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Transurethral resection of the prostate - discharge

TURP - discharge; Prostate resection - transurethral - discharge

You had transurethral resection of the prostate (TURP) surgery to treat an enlarged prostate. This article tells you how to take care of yourself at home after the procedure.

When You're in the Hospital

You had transurethral resection of the prostate (TURP) surgery to treat an enlarged prostate.

Your surgeon inserted a tube-like tool called a cystoscope (or endoscope) through your urethra (the tube that carries urine from the bladder out of the penis). Your surgeon used a special cutting tool to remove part of your prostate gland piece by piece.

What to Expect at Home

You can expect to start doing most of your normal activities in 3 to 6 weeks. Problems you may notice include:

Self-care

You should rest as often as you need to the first few weeks after surgery. But you should also do regular, short periods of movement to build up your strength. While resting, continue to do some of the bedside exercises and breathing techniques your nurse showed you.

Gradually return to your normal routine. You should not do any strenuous activity, lifting (more than 5 pounds or more than 2 kilograms), or driving for 3 to 6 weeks.

Try taking regular, short walks. Work up to longer walks to build up your strength. You can return to work when you are better and can tolerate most activities.

Drink plenty of water to help flush fluids through the bladder (8 to 10 glasses a day). Avoid coffee, soft drinks, and alcohol. They can irritate your bladder and urethra.

Eat a healthy diet with plenty of fiber. You may use a stool softener or fiber supplement to help prevent constipation, which can delay the healing process.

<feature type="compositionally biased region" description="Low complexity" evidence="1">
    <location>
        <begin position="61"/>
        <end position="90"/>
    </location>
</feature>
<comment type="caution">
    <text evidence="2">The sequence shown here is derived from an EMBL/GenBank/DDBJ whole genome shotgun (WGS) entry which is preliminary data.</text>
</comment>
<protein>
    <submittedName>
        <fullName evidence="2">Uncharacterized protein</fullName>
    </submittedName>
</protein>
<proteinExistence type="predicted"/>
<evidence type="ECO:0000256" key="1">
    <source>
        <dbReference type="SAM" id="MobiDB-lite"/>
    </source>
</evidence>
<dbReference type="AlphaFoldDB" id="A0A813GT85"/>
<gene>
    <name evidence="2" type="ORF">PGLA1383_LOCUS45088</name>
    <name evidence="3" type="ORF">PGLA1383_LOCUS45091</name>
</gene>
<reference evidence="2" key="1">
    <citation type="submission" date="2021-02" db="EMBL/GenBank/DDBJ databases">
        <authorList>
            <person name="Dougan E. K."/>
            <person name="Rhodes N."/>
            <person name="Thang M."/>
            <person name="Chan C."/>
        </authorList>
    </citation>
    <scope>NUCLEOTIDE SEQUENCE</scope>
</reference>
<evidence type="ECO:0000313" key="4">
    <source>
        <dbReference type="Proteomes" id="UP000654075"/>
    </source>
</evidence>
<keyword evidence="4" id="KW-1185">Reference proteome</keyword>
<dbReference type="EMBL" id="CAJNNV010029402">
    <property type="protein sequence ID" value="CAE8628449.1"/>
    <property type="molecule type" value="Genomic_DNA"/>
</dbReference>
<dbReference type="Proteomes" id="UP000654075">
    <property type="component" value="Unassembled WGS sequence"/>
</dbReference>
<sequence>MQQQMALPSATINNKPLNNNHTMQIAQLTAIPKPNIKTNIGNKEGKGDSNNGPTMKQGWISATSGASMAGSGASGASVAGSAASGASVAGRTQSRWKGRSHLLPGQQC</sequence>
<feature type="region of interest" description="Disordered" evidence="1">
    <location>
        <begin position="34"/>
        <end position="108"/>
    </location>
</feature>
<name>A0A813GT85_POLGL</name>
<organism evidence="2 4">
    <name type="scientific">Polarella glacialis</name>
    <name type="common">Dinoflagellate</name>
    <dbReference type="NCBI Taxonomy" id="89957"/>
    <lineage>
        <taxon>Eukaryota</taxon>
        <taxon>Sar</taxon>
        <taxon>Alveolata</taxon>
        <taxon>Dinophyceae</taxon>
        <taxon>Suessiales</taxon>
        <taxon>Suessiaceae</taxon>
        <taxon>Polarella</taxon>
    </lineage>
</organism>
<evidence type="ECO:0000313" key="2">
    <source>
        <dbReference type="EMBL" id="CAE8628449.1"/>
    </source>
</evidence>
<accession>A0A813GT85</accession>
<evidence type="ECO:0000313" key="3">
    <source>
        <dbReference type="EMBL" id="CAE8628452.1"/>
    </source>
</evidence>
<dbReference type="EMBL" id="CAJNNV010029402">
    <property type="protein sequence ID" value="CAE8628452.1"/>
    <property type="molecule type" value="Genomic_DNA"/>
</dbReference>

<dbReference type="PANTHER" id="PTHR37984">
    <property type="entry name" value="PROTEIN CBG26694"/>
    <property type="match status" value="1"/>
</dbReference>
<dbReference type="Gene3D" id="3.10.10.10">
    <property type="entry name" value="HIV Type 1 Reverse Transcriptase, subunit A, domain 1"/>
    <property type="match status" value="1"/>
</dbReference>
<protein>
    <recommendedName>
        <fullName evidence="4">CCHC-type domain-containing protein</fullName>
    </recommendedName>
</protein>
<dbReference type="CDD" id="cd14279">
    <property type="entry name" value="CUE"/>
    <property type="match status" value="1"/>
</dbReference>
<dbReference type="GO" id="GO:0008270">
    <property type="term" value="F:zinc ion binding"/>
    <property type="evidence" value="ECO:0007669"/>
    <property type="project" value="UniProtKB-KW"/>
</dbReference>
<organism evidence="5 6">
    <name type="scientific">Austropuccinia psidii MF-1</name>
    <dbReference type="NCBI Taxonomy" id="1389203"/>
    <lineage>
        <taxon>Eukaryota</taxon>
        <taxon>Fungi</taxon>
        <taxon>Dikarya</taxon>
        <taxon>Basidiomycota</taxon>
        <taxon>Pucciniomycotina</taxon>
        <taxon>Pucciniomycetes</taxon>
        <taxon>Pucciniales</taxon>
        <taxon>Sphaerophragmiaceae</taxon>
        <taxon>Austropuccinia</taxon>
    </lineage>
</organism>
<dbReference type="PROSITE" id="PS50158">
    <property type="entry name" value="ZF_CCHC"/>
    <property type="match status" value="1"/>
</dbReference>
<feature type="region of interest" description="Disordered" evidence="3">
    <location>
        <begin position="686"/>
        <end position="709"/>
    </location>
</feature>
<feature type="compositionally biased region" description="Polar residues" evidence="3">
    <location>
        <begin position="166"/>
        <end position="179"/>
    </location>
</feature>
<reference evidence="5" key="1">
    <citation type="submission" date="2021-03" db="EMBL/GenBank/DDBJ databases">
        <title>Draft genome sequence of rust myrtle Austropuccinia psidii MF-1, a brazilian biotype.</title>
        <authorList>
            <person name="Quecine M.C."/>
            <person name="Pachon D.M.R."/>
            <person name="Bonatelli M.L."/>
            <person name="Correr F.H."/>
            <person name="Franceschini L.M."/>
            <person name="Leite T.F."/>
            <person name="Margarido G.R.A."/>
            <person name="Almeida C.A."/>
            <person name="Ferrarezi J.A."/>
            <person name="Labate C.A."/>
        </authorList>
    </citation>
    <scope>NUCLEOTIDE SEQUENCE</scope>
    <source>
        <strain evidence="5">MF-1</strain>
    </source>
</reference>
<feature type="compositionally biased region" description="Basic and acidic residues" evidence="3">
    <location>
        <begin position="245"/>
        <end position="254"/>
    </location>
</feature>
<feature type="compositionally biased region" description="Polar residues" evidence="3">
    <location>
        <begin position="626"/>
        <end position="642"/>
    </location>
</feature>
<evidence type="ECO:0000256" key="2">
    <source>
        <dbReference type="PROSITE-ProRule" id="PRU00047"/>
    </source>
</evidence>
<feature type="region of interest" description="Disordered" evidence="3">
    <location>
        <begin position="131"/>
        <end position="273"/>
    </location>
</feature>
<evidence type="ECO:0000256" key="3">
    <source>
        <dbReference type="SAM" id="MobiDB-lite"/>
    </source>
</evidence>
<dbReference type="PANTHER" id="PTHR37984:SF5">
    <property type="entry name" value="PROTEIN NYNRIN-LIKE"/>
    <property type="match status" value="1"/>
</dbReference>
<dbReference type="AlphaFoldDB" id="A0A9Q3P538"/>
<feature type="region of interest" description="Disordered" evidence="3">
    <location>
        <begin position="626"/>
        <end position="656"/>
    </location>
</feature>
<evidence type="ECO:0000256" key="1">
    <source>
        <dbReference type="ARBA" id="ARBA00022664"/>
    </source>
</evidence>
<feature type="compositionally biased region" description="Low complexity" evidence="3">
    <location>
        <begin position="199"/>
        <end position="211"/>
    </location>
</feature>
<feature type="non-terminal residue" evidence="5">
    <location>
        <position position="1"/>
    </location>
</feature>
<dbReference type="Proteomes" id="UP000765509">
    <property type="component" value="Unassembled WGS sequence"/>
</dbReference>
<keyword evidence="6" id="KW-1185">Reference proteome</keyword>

For the first few weeks after surgery, take only the medicines your health care provider has told you to take.

You may take showers. If you have a catheter, do not take baths until it is removed.

Avoid sexual activity for 3 to 4 weeks. Many men report a lower amount of semen during orgasm after having TURP.

Urinary Catheters

You may feel spasms in your bladder and may feel like you need to urinate while you have a urinary catheter in place. Your provider can give you medicine for these spasms. You may have urine come out around the catheter because of the bladder spams. This is normal.

You will need to make sure your indwelling catheter works right. You will also need to know how to clean the tube and the area where it attaches to your body. This will prevent infection and skin irritation. There should be urine draining and filling the bag if the catheter is working properly. Call your provider if you have not seen any urine drain in an hour.

The urine in your drainage bag may look darker red. This is normal.

After your catheter is removed:

When to Call the Doctor

Call your provider if:

While you have a urinary catheter, call your provider if:

Related Information

Enlarged prostate
Retrograde ejaculation
Urinary incontinence
Prostate resection - minimally invasive
Simple prostatectomy
Transurethral resection of the prostate
Indwelling catheter care
Kegel exercises - self-care
Urine drainage bags
Suprapubic catheter care
Enlarged prostate - what to ask your doctor
Urinary catheters - what to ask your doctor

References

Delongchamps NB. Surgical management of LUTS/BPH: new mini-invasive techniques. In: Morgia G, ed. Lower Urinary Tract Symptoms and Benign Prostatic Hyperplasia. Cambridge, MA: Elsevier Academic Press; 2018:chap 14.

Helo S, Welliver C, McVary KT. Minimally invasive and endoscopic management of benign prostatic hyperplasia. In: Partin AW, Domochowski RR, Kavoussi LR, Peters CA, eds. Campbell-Walsh-Wein Urology. 12th ed. Philadelphia, PA: Elsevier; 2021:chap 146.

Roehrborn CG, Strand DG. Benign prostatic hyperplasia: etiology, pathophysiology, epidemiology, and natural history. In: Partin AW, Domochowski RR, Kavoussi LR, Peters CA, eds. Campbell-Walsh-Wein Urology. 12th ed. Philadelphia, PA: Elsevier; 2021:chap 144.

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Review Date: 4/18/2021  

Reviewed By: Kelly L. Stratton, MD, FACS, Associate Professor, Department of Urology, University of Oklahoma Health Sciences Center, Oklahoma City, OK. Also reviewed by David Zieve, MD, MHA, Medical Director, Brenda Conaway, Editorial Director, and the A.D.A.M. Editorial team.

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